Shipping Ministry urges GST Council to keep cruise tourism out of GST

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The Shipping Ministry has asked the Goods and Services Tax (GST) Council to exempt cruise tourism under the new indirect tax regime, in line with major cruising nations.

 At present, cruise tourism is not taxed and the Shipping Ministry wants to keep it out of the GST regime in order to boost the industry.

 To make India a global hot spot for cruise tourism, a policy is likely this month as steps are underway to expand number of cruise vessels to 700 from about 70 at present.

 "Major cruising nations like UK, USA and Germany have zero rate domestic cruises. India should also have zero rating for cruise tourism as it is in nascent stage in the country and such steps will provide it a much-needed boost," Ministry of Shipping said in a proposal sent to the GST Council.

 It also mentions that transportation of passengers (with or without belongings) by inland waterways is not a taxable service under the Finance Act, 1994 and the same rule should be applied to "cruise ships" operating domestically or internationally.

 According to an official, who did not wish to be named, the ministry has argued that cruise tourism industry is highly labour intensive, and given its strong backward linkages, it will impact the economy positively.

 The recommendations were based on the ministry's consultations with trade and industry.

 "Cruise tourism can be India's economic growth engine as well as a game changer as there is a vast untapped potential," Shipping, Road Transport and Highways Minister Nitin Gadkari had said last month.

 To promote cruise tourism, an action plan is also on the anvil that will include key steps to bring it on par with international standards.

 A slew of measures are already been taken to boost infrastructure that include building cruise terminals at five major ports -- Mumbai, Goa, New Mangalore, Chennai and Cochin.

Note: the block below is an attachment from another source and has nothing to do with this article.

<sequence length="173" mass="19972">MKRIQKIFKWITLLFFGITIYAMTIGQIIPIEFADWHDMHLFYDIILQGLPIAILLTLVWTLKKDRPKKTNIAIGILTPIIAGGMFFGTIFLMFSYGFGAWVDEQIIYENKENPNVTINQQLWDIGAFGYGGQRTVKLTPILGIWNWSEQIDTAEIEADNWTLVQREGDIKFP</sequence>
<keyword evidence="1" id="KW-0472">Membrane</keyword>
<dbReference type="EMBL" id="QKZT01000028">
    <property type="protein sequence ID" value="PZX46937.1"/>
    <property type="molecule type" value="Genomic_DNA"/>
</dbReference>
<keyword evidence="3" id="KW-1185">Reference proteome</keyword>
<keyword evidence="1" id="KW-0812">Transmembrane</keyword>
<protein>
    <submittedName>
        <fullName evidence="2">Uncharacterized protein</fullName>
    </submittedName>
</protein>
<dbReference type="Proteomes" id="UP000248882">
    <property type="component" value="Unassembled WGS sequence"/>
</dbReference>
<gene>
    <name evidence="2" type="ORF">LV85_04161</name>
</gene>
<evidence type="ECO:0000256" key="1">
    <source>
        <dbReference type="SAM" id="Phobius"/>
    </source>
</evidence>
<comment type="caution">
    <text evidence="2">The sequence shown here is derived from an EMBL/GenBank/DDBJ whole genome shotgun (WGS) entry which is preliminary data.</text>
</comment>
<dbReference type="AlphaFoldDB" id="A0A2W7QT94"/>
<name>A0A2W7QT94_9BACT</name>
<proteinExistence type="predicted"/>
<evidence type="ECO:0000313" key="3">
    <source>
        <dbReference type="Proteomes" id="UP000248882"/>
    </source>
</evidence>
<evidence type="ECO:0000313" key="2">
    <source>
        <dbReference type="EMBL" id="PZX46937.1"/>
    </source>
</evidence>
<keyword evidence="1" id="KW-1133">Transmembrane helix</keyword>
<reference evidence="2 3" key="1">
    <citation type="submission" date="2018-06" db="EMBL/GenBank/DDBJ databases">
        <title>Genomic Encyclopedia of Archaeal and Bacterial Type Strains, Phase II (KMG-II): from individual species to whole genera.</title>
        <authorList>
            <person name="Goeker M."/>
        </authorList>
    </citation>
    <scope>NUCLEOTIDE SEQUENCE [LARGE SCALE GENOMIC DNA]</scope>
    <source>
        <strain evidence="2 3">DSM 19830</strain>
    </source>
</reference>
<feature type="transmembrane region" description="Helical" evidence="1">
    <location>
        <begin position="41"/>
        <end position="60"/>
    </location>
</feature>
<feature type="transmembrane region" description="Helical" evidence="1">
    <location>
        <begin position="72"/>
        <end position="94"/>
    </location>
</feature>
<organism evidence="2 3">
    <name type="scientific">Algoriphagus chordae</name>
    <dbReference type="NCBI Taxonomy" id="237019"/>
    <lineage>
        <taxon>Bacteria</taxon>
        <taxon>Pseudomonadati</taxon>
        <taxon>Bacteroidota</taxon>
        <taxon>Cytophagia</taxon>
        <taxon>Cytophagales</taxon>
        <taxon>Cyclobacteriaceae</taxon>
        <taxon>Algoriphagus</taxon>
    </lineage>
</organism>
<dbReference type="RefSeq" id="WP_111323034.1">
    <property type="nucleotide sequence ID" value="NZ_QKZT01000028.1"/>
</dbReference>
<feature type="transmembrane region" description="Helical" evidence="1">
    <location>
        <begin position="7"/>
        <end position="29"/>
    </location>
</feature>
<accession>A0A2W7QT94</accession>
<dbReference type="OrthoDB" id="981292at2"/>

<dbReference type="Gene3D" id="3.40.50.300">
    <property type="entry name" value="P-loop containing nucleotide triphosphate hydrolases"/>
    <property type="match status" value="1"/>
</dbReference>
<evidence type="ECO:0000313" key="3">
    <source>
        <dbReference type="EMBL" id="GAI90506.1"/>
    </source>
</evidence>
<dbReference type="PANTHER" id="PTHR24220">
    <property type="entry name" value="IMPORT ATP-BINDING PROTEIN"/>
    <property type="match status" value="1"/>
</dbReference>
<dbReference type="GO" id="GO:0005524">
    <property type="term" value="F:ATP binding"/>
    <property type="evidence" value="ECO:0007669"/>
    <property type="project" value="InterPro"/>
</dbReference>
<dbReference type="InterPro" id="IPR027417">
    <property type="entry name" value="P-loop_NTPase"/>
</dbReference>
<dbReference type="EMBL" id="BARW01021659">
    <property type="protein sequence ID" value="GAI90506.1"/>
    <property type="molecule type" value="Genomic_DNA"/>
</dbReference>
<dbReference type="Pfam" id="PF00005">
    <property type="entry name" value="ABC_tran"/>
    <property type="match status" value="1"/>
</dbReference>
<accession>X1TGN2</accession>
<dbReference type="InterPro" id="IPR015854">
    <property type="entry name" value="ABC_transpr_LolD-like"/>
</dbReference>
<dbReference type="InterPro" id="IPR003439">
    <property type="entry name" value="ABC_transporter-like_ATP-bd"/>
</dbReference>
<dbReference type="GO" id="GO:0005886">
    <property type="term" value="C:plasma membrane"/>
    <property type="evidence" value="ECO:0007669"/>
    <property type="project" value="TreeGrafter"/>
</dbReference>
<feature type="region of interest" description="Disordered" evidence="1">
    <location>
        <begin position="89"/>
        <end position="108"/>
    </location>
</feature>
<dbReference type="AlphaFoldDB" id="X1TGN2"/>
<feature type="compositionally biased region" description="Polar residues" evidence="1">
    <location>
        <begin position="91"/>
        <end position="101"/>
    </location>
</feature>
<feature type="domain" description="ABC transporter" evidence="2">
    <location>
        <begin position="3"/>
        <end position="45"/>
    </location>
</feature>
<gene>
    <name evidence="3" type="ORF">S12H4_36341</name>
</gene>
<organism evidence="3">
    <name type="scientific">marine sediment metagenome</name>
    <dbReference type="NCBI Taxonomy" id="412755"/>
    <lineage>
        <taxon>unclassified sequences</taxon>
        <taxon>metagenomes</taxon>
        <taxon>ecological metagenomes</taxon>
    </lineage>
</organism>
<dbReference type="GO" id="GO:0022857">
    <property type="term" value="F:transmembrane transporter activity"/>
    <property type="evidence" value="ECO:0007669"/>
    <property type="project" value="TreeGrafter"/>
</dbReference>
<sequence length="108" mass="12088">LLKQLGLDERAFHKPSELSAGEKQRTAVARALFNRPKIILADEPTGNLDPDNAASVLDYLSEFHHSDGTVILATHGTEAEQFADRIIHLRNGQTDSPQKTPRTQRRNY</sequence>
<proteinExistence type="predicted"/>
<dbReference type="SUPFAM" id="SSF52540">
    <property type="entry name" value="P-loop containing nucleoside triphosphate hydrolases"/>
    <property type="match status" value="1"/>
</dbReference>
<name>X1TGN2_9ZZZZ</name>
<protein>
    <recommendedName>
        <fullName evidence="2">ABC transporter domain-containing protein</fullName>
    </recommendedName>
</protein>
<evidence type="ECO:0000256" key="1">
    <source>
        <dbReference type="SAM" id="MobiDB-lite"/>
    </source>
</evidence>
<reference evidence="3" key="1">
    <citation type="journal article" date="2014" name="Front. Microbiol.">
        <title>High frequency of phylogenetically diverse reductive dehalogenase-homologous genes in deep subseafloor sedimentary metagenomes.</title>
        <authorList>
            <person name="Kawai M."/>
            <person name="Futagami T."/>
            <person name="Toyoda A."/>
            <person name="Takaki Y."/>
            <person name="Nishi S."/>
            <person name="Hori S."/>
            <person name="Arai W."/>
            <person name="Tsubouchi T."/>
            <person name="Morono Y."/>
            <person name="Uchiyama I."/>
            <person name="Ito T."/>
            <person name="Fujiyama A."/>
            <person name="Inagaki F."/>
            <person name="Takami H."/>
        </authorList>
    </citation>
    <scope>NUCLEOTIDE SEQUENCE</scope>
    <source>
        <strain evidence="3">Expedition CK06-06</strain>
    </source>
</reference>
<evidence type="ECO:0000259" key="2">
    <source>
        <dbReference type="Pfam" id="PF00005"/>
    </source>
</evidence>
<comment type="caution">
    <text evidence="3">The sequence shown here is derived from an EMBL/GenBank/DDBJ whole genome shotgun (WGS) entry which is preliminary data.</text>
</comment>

India, with a 7,500 km of coastline, has taken some key steps to promote cruise tourism that includes relaxation of policies and roping in global consultants.

 The idea is to put India on the global cruise map -- both for oceans and rivers -- which is seen to create about 2.5 lakh jobs and boost growth.

 India witnessed 1.76 lakh cruise passengers in 2016-17, a merely 0.5 per cent of the global count. Domestic cruise passengers are estimated to grow to 1.5 million by 2031-32. Of the 12 major ports, only five -- Mumbai, Goa, Cochin, New Mangalore and Chennai -- have facilities to berth international cruise ships.

 Modern cruise terminals being developed at major ports will include hospitality, retail, shopping and restaurants, while about 200 minor ports will develop jetties for such cruise vessels.

 Recently, the Mumbai Port Trust, which has a dedicated berth for cruise tourism, hosted its largest passenger ship Genting Dream with 1,900 passengers. Against 40 ships a year, 59 cruise ships confirmed their visit to the Mumbai Port during the current fiscal.

 A Ministry official said a cruise ship carries 3,000- 4,000 tourists with 1,500-strong crew to various coastal cities, islands, countries, and itself acts like a destination with all entertainment, leisure activities on board.

 To promote the sector, the government has allowed cruise ships to stay for 3 days, up from the earlier 24 hours, and rules have been simplified to attract more vessels. Easier standard operating procedure (SOP) for cruise operations, involving multiple agencies, has already been issued.

 Among other measures, the government has allowed foreign flag vessels carrying passengers to call at Indian ports without securing a licence from the director general of shipping till February 5, 2024.

 Also, major ports will offer a minimum of 30 per cent rebate across the board on all vessel related charges for cruise shipping and not levy any priority fee.

 Incentives to push cruise liners to make major ports as home ports include a rebate of 25 per cent in vessel charges, in addition to the existing 40 per cent discount for coastal vessels.

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Source/Author: business-standard.com




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